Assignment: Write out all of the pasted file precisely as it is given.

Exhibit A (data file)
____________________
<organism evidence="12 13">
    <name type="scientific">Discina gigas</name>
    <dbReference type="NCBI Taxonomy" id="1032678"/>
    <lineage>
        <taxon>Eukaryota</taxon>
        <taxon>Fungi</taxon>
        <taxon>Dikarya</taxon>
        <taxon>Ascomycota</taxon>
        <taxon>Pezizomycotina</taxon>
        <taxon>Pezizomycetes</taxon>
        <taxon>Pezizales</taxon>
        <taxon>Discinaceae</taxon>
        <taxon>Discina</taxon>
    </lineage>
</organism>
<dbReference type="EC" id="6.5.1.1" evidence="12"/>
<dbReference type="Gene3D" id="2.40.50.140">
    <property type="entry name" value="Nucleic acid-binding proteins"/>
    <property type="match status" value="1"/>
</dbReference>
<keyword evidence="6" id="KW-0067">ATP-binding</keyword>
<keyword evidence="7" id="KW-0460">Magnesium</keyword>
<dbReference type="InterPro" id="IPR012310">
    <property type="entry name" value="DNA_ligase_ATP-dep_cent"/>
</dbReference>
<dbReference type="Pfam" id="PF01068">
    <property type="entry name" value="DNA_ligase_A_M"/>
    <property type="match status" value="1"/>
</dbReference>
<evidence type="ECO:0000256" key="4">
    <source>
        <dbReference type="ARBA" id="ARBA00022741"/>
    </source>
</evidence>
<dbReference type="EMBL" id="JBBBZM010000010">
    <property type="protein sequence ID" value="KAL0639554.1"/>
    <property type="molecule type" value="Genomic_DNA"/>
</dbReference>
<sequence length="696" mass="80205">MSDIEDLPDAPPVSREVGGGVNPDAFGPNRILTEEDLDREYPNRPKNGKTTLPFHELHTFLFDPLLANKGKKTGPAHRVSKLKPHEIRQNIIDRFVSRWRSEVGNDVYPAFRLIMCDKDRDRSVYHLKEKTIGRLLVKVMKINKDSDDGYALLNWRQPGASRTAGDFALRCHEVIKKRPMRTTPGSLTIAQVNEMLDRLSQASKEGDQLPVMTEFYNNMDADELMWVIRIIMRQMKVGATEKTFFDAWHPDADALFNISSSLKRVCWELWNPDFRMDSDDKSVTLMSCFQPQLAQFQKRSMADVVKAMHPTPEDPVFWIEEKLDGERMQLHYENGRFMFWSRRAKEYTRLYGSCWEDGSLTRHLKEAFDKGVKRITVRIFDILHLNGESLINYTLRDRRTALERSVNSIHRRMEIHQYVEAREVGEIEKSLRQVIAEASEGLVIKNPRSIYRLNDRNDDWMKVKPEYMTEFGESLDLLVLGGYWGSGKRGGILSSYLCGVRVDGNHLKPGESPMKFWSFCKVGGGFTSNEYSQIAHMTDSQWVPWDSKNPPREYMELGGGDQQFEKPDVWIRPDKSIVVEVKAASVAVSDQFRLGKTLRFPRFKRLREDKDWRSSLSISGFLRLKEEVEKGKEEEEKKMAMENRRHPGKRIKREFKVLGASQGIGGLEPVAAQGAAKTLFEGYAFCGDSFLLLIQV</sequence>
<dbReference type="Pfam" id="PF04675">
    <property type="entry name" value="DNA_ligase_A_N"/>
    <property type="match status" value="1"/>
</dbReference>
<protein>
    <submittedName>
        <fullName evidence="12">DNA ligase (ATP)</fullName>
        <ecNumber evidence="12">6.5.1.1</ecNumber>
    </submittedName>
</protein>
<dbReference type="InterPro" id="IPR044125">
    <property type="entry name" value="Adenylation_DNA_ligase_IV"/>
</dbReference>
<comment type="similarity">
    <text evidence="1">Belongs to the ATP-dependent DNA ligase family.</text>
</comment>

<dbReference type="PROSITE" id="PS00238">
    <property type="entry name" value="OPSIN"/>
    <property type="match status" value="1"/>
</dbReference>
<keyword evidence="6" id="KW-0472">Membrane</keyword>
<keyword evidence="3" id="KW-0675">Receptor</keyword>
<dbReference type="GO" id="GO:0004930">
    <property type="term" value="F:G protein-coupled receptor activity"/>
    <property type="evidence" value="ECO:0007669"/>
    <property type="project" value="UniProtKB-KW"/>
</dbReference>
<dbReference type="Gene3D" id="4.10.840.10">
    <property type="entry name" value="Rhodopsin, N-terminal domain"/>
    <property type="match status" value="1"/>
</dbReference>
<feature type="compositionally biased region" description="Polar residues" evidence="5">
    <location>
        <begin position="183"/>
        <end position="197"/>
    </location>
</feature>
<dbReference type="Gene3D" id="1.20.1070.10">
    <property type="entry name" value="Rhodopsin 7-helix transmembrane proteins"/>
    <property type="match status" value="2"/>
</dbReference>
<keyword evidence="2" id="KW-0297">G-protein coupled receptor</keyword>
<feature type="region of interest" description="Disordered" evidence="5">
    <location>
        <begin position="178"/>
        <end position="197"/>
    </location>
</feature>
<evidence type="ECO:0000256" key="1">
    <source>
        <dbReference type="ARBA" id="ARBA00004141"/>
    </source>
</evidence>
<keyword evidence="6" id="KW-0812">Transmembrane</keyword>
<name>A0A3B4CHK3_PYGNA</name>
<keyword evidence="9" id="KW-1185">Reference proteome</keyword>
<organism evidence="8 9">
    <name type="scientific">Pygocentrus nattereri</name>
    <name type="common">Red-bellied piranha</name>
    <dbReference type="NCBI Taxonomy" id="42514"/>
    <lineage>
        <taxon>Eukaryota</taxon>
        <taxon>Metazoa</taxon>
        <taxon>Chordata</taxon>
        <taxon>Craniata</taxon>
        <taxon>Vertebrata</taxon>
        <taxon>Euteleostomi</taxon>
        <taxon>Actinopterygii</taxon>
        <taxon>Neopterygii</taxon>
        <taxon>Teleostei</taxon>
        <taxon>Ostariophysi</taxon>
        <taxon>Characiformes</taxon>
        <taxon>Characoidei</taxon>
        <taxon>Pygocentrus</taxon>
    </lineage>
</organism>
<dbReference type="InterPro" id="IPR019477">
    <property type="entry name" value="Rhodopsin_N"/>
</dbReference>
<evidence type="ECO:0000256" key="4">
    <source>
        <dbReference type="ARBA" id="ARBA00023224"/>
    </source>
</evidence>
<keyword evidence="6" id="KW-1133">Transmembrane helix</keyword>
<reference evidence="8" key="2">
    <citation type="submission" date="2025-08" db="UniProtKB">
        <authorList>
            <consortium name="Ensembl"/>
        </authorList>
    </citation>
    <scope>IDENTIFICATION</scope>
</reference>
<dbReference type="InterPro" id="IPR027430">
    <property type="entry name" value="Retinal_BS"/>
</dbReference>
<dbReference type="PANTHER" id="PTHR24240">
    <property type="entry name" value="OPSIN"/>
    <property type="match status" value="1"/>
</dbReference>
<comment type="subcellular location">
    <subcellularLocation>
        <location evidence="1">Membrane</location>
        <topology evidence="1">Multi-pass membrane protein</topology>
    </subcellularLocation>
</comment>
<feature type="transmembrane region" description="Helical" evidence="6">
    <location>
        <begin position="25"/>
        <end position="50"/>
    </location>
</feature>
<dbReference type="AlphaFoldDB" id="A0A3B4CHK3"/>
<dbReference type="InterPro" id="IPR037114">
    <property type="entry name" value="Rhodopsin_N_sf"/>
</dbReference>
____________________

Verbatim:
<organism evidence="12 13">
    <name type="scientific">Discina gigas</name>
    <dbReference type="NCBI Taxonomy" id="1032678"/>
    <lineage>
        <taxon>Eukaryota</taxon>
        <taxon>Fungi</taxon>
        <taxon>Dikarya</taxon>
        <taxon>Ascomycota</taxon>
        <taxon>Pezizomycotina</taxon>
        <taxon>Pezizomycetes</taxon>
        <taxon>Pezizales</taxon>
        <taxon>Discinaceae</taxon>
        <taxon>Discina</taxon>
    </lineage>
</organism>
<dbReference type="EC" id="6.5.1.1" evidence="12"/>
<dbReference type="Gene3D" id="2.40.50.140">
    <property type="entry name" value="Nucleic acid-binding proteins"/>
    <property type="match status" value="1"/>
</dbReference>
<keyword evidence="6" id="KW-0067">ATP-binding</keyword>
<keyword evidence="7" id="KW-0460">Magnesium</keyword>
<dbReference type="InterPro" id="IPR012310">
    <property type="entry name" value="DNA_ligase_ATP-dep_cent"/>
</dbReference>
<dbReference type="Pfam" id="PF01068">
    <property type="entry name" value="DNA_ligase_A_M"/>
    <property type="match status" value="1"/>
</dbReference>
<evidence type="ECO:0000256" key="4">
    <source>
        <dbReference type="ARBA" id="ARBA00022741"/>
    </source>
</evidence>
<dbReference type="EMBL" id="JBBBZM010000010">
    <property type="protein sequence ID" value="KAL0639554.1"/>
    <property type="molecule type" value="Genomic_DNA"/>
</dbReference>
<sequence length="696" mass="80205">MSDIEDLPDAPPVSREVGGGVNPDAFGPNRILTEEDLDREYPNRPKNGKTTLPFHELHTFLFDPLLANKGKKTGPAHRVSKLKPHEIRQNIIDRFVSRWRSEVGNDVYPAFRLIMCDKDRDRSVYHLKEKTIGRLLVKVMKINKDSDDGYALLNWRQPGASRTAGDFALRCHEVIKKRPMRTTPGSLTIAQVNEMLDRLSQASKEGDQLPVMTEFYNNMDADELMWVIRIIMRQMKVGATEKTFFDAWHPDADALFNISSSLKRVCWELWNPDFRMDSDDKSVTLMSCFQPQLAQFQKRSMADVVKAMHPTPEDPVFWIEEKLDGERMQLHYENGRFMFWSRRAKEYTRLYGSCWEDGSLTRHLKEAFDKGVKRITVRIFDILHLNGESLINYTLRDRRTALERSVNSIHRRMEIHQYVEAREVGEIEKSLRQVIAEASEGLVIKNPRSIYRLNDRNDDWMKVKPEYMTEFGESLDLLVLGGYWGSGKRGGILSSYLCGVRVDGNHLKPGESPMKFWSFCKVGGGFTSNEYSQIAHMTDSQWVPWDSKNPPREYMELGGGDQQFEKPDVWIRPDKSIVVEVKAASVAVSDQFRLGKTLRFPRFKRLREDKDWRSSLSISGFLRLKEEVEKGKEEEEKKMAMENRRHPGKRIKREFKVLGASQGIGGLEPVAAQGAAKTLFEGYAFCGDSFLLLIQV</sequence>
<dbReference type="Pfam" id="PF04675">
    <property type="entry name" value="DNA_ligase_A_N"/>
    <property type="match status" value="1"/>
</dbReference>
<protein>
    <submittedName>
        <fullName evidence="12">DNA ligase (ATP)</fullName>
        <ecNumber evidence="12">6.5.1.1</ecNumber>
    </submittedName>
</protein>
<dbReference type="InterPro" id="IPR044125">
    <property type="entry name" value="Adenylation_DNA_ligase_IV"/>
</dbReference>
<comment type="similarity">
    <text evidence="1">Belongs to the ATP-dependent DNA ligase family.</text>
</comment>

<dbReference type="PROSITE" id="PS00238">
    <property type="entry name" value="OPSIN"/>
    <property type="match status" value="1"/>
</dbReference>
<keyword evidence="6" id="KW-0472">Membrane</keyword>
<keyword evidence="3" id="KW-0675">Receptor</keyword>
<dbReference type="GO" id="GO:0004930">
    <property type="term" value="F:G protein-coupled receptor activity"/>
    <property type="evidence" value="ECO:0007669"/>
    <property type="project" value="UniProtKB-KW"/>
</dbReference>
<dbReference type="Gene3D" id="4.10.840.10">
    <property type="entry name" value="Rhodopsin, N-terminal domain"/>
    <property type="match status" value="1"/>
</dbReference>
<feature type="compositionally biased region" description="Polar residues" evidence="5">
    <location>
        <begin position="183"/>
        <end position="197"/>
    </location>
</feature>
<dbReference type="Gene3D" id="1.20.1070.10">
    <property type="entry name" value="Rhodopsin 7-helix transmembrane proteins"/>
    <property type="match status" value="2"/>
</dbReference>
<keyword evidence="2" id="KW-0297">G-protein coupled receptor</keyword>
<feature type="region of interest" description="Disordered" evidence="5">
    <location>
        <begin position="178"/>
        <end position="197"/>
    </location>
</feature>
<evidence type="ECO:0000256" key="1">
    <source>
        <dbReference type="ARBA" id="ARBA00004141"/>
    </source>
</evidence>
<keyword evidence="6" id="KW-0812">Transmembrane</keyword>
<name>A0A3B4CHK3_PYGNA</name>
<keyword evidence="9" id="KW-1185">Reference proteome</keyword>
<organism evidence="8 9">
    <name type="scientific">Pygocentrus nattereri</name>
    <name type="common">Red-bellied piranha</name>
    <dbReference type="NCBI Taxonomy" id="42514"/>
    <lineage>
        <taxon>Eukaryota</taxon>
        <taxon>Metazoa</taxon>
        <taxon>Chordata</taxon>
        <taxon>Craniata</taxon>
        <taxon>Vertebrata</taxon>
        <taxon>Euteleostomi</taxon>
        <taxon>Actinopterygii</taxon>
        <taxon>Neopterygii</taxon>
        <taxon>Teleostei</taxon>
        <taxon>Ostariophysi</taxon>
        <taxon>Characiformes</taxon>
        <taxon>Characoidei</taxon>
        <taxon>Pygocentrus</taxon>
    </lineage>
</organism>
<dbReference type="InterPro" id="IPR019477">
    <property type="entry name" value="Rhodopsin_N"/>
</dbReference>
<evidence type="ECO:0000256" key="4">
    <source>
        <dbReference type="ARBA" id="ARBA00023224"/>
    </source>
</evidence>
<keyword evidence="6" id="KW-1133">Transmembrane helix</keyword>
<reference evidence="8" key="2">
    <citation type="submission" date="2025-08" db="UniProtKB">
        <authorList>
            <consortium name="Ensembl"/>
        </authorList>
    </citation>
    <scope>IDENTIFICATION</scope>
</reference>
<dbReference type="InterPro" id="IPR027430">
    <property type="entry name" value="Retinal_BS"/>
</dbReference>
<dbReference type="PANTHER" id="PTHR24240">
    <property type="entry name" value="OPSIN"/>
    <property type="match status" value="1"/>
</dbReference>
<comment type="subcellular location">
    <subcellularLocation>
        <location evidence="1">Membrane</location>
        <topology evidence="1">Multi-pass membrane protein</topology>
    </subcellularLocation>
</comment>
<feature type="transmembrane region" description="Helical" evidence="6">
    <location>
        <begin position="25"/>
        <end position="50"/>
    </location>
</feature>
<dbReference type="AlphaFoldDB" id="A0A3B4CHK3"/>
<dbReference type="InterPro" id="IPR037114">
    <property type="entry name" value="Rhodopsin_N_sf"/>
</dbReference>